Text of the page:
Trailer Park Cited Over Slum Conditions : Pacoima: City Atty. James K. Hahn says the operators made ‘only halfhearted attempts’ in two years to fix the alleged violations.
Employing legal tactics normally used against owners of slum tenements, the Los Angeles city attorney’s office on Thursday charged the operators of a squalid Pacoima mobile-home park with 14 criminal violations of state health and safety laws.
The Pacoima Trailer Park, which is occupied mostly by poor Latinos living in small trailers and cabins, has been issued more than 240 citations in the past two years by government housing inspectors. Violations included leaking sewage, outdoor piles of trash and dog feces, and electrical wires lying in water puddles.
After touring the park at 10641 San Fernando Road in July, state Assemblyman Richard Katz (D-Sylmar) said conditions were so bad in its 39 units that “you wouldn’t let an animal live in” them.
The city attorney’s complaint, filed in Van Nuys Municipal Court, named as defendants the president of the firm that owns the park, Stuart Glazer of Westlake Village, and its manager, Martha Davidson. Also named was Glazer’s company, Old Britania Land Corp.
Glazer, 41, could not be reached for comment. A woman who answered the door at the park manager’s office said Davidson did not wish to comment. She also ordered news reporters off the property.
The charges, which are criminal misdemeanors, were announced by City Atty. James K. Hahn, who spoke before reporters and a battery of television cameras on a dusty street corner outside the park as a small crowd of curious tenants and neighbors looked on.
Each count in the city complaint carries a maximum penalty of 30 days in jail and a $400 fine, Hahn said. An aide said it was the first time such charges had been filed against operators of a trailer park.
Violations have been found at the park, which is enclosed by a cyclone fence and located across the street from railroad tracks, during inspections dating back to May, 1989, Hahn said.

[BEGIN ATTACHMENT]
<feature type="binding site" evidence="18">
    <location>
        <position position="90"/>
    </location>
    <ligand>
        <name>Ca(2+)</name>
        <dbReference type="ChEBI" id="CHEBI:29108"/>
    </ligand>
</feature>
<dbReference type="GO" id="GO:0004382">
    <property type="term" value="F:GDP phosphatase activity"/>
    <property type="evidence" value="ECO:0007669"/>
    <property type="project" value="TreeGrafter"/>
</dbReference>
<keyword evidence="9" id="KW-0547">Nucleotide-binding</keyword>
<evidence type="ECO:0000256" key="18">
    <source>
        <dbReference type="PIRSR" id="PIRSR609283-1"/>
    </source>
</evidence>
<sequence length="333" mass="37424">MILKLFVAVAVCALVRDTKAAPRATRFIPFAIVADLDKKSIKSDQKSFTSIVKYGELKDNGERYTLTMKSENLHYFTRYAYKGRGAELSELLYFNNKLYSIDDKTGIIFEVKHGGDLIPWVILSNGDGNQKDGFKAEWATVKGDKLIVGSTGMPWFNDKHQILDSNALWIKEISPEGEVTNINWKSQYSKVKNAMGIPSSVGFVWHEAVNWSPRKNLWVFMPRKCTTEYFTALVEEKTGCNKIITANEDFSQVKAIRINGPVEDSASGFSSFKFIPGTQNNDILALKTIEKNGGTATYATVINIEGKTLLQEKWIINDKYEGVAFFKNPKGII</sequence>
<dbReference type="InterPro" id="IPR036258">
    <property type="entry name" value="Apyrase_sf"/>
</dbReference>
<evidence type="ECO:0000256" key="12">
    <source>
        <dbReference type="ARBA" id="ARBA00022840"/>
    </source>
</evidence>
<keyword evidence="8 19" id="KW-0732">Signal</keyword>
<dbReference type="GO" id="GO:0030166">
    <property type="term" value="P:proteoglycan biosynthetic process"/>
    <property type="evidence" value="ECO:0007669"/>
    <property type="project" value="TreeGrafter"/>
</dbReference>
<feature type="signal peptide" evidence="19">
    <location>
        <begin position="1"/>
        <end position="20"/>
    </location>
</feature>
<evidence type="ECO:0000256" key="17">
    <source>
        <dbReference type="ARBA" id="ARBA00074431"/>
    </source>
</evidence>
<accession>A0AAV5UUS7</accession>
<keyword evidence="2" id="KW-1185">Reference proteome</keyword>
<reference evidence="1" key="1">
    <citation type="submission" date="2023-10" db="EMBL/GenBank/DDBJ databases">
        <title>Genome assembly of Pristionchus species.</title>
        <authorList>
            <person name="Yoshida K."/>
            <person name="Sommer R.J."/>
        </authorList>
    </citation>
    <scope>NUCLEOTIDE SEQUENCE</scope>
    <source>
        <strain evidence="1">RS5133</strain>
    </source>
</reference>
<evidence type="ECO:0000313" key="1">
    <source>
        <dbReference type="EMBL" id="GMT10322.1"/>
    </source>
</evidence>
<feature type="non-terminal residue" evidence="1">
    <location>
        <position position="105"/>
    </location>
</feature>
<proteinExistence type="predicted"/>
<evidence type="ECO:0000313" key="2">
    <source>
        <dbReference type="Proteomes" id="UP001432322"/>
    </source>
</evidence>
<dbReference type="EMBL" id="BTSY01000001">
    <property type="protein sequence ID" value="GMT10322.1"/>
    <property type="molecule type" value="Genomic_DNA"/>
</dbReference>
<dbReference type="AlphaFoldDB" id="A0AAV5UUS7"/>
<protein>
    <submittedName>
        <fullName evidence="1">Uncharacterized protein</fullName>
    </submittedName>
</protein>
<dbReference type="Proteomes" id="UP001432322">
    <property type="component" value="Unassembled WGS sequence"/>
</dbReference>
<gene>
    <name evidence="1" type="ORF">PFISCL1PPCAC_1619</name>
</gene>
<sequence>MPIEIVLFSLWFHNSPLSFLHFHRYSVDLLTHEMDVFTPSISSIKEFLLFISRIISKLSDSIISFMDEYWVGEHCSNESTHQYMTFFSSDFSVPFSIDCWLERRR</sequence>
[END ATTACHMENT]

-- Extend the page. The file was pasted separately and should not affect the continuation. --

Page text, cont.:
During a July 19 inspection, state Housing and Community Development Department officials found two dozen “life-threatening” code violations. When they returned 10 days later, 14 violations remained uncorrected. These included outdoor electrical appliances hooked up to trailers in an unsafe manner and improperly vented water heaters.
Several violations were found under a rickety awning attached to a trailer occupied by an 82-year-old man. The awning covers an oxygen tank he must breathe from for medical reasons.
Hahn said the uncorrected violations posed dangers of fire, electrical shock and combustion gases entering trailers, and formed the basis of the city complaint.
Hahn said the park’s operators, who he said charge tenants $300 to $500 in monthly rent, had made “only halfhearted attempts” to fix the violations over the past two years.
“They’ve been dragging their feet and we won’t allow them to drag their feet” any longer, Hahn said.
In the past, tenants have complained of broken toilets, cracked flooring and other problems. Local homeowners have repeatedly said the park is a magnet for drug sales and prostitution.
As Hahn spoke Thursday, children scampered through the park and older tenants sat on their front steps, seeking relief from the sweltering heat.
Outside one run-down trailer, discarded beer and soda cans were stuffed in two garbage bags. Two men and a small girl sat on the steps, listening to Latino music. Drying laundry hung from the fence and a wading pool went unused.
One young tenant talked briefly with reporters over a low cinder-block wall, although an older woman told her not to.
“If they wanted to be real managers, they wouldn’t let the trailers look like pigpens,” said the tenant without giving her name before rushing off.
But another tenant, Jason Joseph, 20, blamed his fellow residents for most of the problems.
“They put graffiti on the walls, they don’t sweep the floors, they don’t clean their yards. About the only thing they do is sleep and flush their toilets,” he said.
“You can’t evict them,” he said. “They try to evict them and they get Legal Aid. And then they wind up with seven months’ free rent.”
Joseph added that Glazer, who he said took over the park four years ago, has made improvements, such as paving dirt streets and building a washroom.
Asked why it had taken two years before legal action was taken against the park’s operators, Hahn said his office only recently received information from state housing officials that led to the complaint being filed.
He charged that the state has too few inspectors and “hasn’t been aggressive in bringing these kinds of cases for prosecution.”
Traci Stevens, assistant director of the state Housing and Community Development Department, said the state has been “quite aggressive,” noting that it inspected the park numerous times.
She said Hahn’s “whole media event” was triggered in late July when the state forwarded to his office a detailed report on violations at the park and asked that criminal charges be filed.